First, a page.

Hundreds of women and men came out to support the rights of women to ‘go out’ – they gathered and walked from Bengaluru City railway station to Freedom Park on Saturday, shouting out loud: #IWillGoOut. And, why wouldn’t we? I was part of the movement and proudly so.
This campaign kickstarted in the Indian context following the outrage at the Bengaluru’s mass molestation. Women from across the country joined together in a nationwide protest march to raise the awareness about gender sensitivity. It was timed to converge with the global Women’s March in Washington, which started off as a protest to the new American President Donald Trump but became a larger movement about gender rights.
Over 20 cities and towns, including Delhi, Pune, Chennai, Mumbai, Kolkata, Hyderabad, Lucknow, Puducherry, Silchar, Nagpur, Ahmedabad, Jaipur, Bhopal, Udaipur, Kochi and Karimganj participated in the march.
The protesters signed a petition in the state, demanding safer public spaces for women and children in the city.
“It has been too long that women have not stood up for what they deserve, and if that does not happen now, it will never happen,” said one of the organizers. “There is a need for more CCTV cameras, gender sensitizations, prepare institutions to change the misogynist mindsets of people and so on,” said Tara Krishnaswamy, one of the organisers to Bangalore Mirror.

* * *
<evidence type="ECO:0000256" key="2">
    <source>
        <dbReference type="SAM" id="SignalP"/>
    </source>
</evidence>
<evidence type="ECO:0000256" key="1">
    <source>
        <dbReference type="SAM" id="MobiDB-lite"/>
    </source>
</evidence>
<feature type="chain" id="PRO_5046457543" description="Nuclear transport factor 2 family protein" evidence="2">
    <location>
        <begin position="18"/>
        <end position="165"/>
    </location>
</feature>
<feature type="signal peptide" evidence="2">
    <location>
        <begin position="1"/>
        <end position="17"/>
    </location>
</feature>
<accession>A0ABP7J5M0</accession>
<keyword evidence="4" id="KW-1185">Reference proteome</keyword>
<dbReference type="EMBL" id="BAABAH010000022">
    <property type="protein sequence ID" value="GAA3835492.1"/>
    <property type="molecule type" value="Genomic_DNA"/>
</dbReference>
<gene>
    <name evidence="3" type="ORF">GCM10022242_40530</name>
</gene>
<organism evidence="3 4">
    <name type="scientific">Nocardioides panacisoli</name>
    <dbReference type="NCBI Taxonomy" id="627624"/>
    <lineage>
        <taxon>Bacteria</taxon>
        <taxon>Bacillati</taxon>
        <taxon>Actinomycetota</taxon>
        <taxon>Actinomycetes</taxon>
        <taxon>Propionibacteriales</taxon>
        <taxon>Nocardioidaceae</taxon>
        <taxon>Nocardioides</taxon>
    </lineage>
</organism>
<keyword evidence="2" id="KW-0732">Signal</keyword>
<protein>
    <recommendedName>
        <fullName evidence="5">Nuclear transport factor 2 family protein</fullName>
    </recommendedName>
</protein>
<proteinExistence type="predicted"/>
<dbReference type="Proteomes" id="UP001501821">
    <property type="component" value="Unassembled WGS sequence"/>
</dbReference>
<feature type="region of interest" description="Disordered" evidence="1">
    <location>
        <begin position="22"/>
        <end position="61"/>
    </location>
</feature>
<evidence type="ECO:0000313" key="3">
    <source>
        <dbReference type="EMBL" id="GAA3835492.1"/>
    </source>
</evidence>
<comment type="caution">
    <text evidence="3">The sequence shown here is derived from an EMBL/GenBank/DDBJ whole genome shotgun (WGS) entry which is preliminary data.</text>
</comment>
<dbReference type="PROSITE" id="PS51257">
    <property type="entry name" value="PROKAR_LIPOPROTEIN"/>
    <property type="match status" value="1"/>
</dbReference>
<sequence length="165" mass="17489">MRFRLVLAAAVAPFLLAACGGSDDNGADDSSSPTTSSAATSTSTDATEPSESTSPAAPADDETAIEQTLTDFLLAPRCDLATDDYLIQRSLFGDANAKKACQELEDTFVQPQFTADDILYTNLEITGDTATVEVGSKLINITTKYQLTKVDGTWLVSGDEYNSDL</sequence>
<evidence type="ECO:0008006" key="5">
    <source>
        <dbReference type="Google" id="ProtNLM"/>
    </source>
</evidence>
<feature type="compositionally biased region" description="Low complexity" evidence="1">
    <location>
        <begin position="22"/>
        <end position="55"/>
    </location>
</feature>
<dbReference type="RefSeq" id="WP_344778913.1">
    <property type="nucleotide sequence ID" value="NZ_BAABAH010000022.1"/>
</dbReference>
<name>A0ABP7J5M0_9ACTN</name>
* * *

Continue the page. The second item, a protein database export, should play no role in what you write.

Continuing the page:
At the event, Suhas Bhat said, “Patriarchal influences have seeped into our consciousness. Change will take time but such events will bring change closer.”
Magsaysay Award winner Ruth Manorama said: “When men talk about women’s attire, I feel women are kind in not taking their pants off! We’re only asking for our rights and safety as citizens. Why is it so difficult for the government to ensure our safety?”
Sharon Otmar from Brooklyn, who moved to Bengaluru seven months ago, said to TOI, “Stupid people do stupid things everywhere. There’s a lot going on in the US too. Bengaluru breathes so much culture. I love Bengaluru.” Nonetheless she agreed, everyone needed a reminder on basic things such as safety for women and these marches were a great way to do so.
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